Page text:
1 Samuel 21:3
Now therefore what is under your hand? give me five loaves of bread in my hand, or what there is present.
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1 Samuel 21:3-4. What is under thy hand? — He desires to know what he was able to do for him to supply his wants. And particularly he requests some bread for himself and servants. Or what there is present — That is, any other victuals. There is hallowed bread — Here in the tabernacle. Doubtless, Ahimelech had other provisions in his house; but David was in great haste, and in fear of Doeg, whom he saw and knew, and therefore would not stay till any thing could be fetched from thence. There seemed to be a double impediment to Ahimelech’s giving David and his servants this bread: 1st, Its sacredness in itself, which he intimates, and in answer to which David pleads his great necessity; an answer with which Ahimelech appears to have been satisfied. “Cases of necessity, as the Jews themselves allow, often superseded the observance of the ritual laws; and this compliance of Ahimelech is urged with great force by our Saviour, in vindication of a similar infringement, Mark 2:25.” — Dodd. 2d, It was requisite that all who ate of the holy bread, should have observed the same purity which was required of the priests, particularly in the instance of abstinence from all women; and Ahimelech suspected that David or his servants might possibly want this qualification, and therefore inquires concerning it. But out of respect to David he does not name him, but asks only concerning the young men. David’s answer, however, shows that he was intended to be included in the inquiry.21:1-9 David, in distress, fled to the tabernacle of God. It is great comfort in a day of trouble, that we have a God to go to, to whom we may open our cases, and from whom we may ask and expect direction. David told Ahimelech a gross untruth. What shall we say to this? The Scripture does not conceal it, and we dare not justify it; it was ill done, and proved of bad consequence; for it occasioned the death of the priests of the Lord. David thought upon it afterward with regret. David had great faith and courage, yet both failed him; he fell thus foully through fear and cowardice, and owing to the weakness of his faith. Had he trusted God aright, he would not have used such a sorry, sinful shift for his own preservation. It is written, not for us to do the like, no, not in the greatest straits, but for our warning. David asked of Ahimelech bread and a sword. Ahimelech supposed they might eat the shew-bread. The Son of David taught from it, that mercy is to be preferred to sacrifice; that ritual observances must give way to moral duties. Doeg set his foot as far within the tabernacle as David did. We little know with what hearts people come to the house of God, nor what use they will make of pretended devotion. If many come in simplicity of heart to serve their God, others come to observe their teachers and to prove accusers. Only God and the event can distinguish between a David and a Doeg, when both are in the tabernacle.A fresh instance of David's unscrupulous readiness of invention (compare 1 Samuel 20:6). 2. The king hath commanded me a business, and hath said unto me, Let no man know—This was a direct falsehood, extorted through fear. David probably supposed, like many other persons, that a lie is quite excusable which is told for the sole purpose of saving the speaker's life. But what is essentially sinful, can never, from circumstances, change its immoral character; and David had to repent of this vice of lying (Ps 119:29). Under thine hand, to wit, in thy power, and ready for thee to give, and for me to take, and eat. Now therefore what is under thine hand?.... Meaning, what food had he in his house?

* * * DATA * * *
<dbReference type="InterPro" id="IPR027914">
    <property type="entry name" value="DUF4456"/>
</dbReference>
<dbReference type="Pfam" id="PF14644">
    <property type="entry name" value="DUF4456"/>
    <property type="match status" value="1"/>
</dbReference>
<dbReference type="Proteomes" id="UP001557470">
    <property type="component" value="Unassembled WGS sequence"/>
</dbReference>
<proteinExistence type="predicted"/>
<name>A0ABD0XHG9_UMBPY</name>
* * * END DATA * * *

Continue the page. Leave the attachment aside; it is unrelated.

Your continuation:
give me five loaves of bread in mine hand; to take with him, for him and his servants in such a place:

or what there is present; or to be found (g) in the tabernacle; if not five loaves, two, or three, or four, or what food soever he had by him.

(g) "quicquid inveneris", V. L, "inventum", Montanus; "quicquid inventum fuerit", Tigurine version.

Now therefore what is under thine hand? give me five loaves of bread in mine hand, or what there is present.
Verses 3, 4. - What is under thine hand? This does not mean that Ahimelech was himself carrying the shewbread out of the tabernacle, but simply, "What hast thou? The sense of the whole verse is, "Now, therefore, what hast thou at hand? Give me five loaves, or whatever there may be." Ahimelech answers, "There is no common bread at hand." I have no ordinary food; there is only hallowed bread, that is, the shewbread, which, after remaining in Jehovah's presence from sabbath to sabbath, was then to be eaten by the priests in the holy place (Leviticus 24:8, 9). As Ahimelech could not venture to refuse David's request, he asks if his attendants are at least ceremonially clean, as in that case the urgency of the king's business might excuse the breach of the letter of the commandment. Our Lord in Matthew 12:3 cites this as a case in which the inward spirit of the law was kept, and the violation of its literal precept thereby justified. When the boy came to the place of the shot arrow (i.e., to the place to which the arrow had flown), Jonathan called after him, "See, the arrow is (lies) away from thee, farther off;" and again, "Quickly, haste, do not stand still," that he might not see David, who was somewhere near; and the boy picked up the arrow and came to his lord. The Chethibh החצי is evidently the original reading, and the singular is to be understood as in 1 Samuel 20:37; the Keri החצּים is an emendation, according to the meaning of the words. The writer here introduces the remark in 1 Samuel 20:39, that the boy knew nothing of what had been arranged between Jonathan and David.
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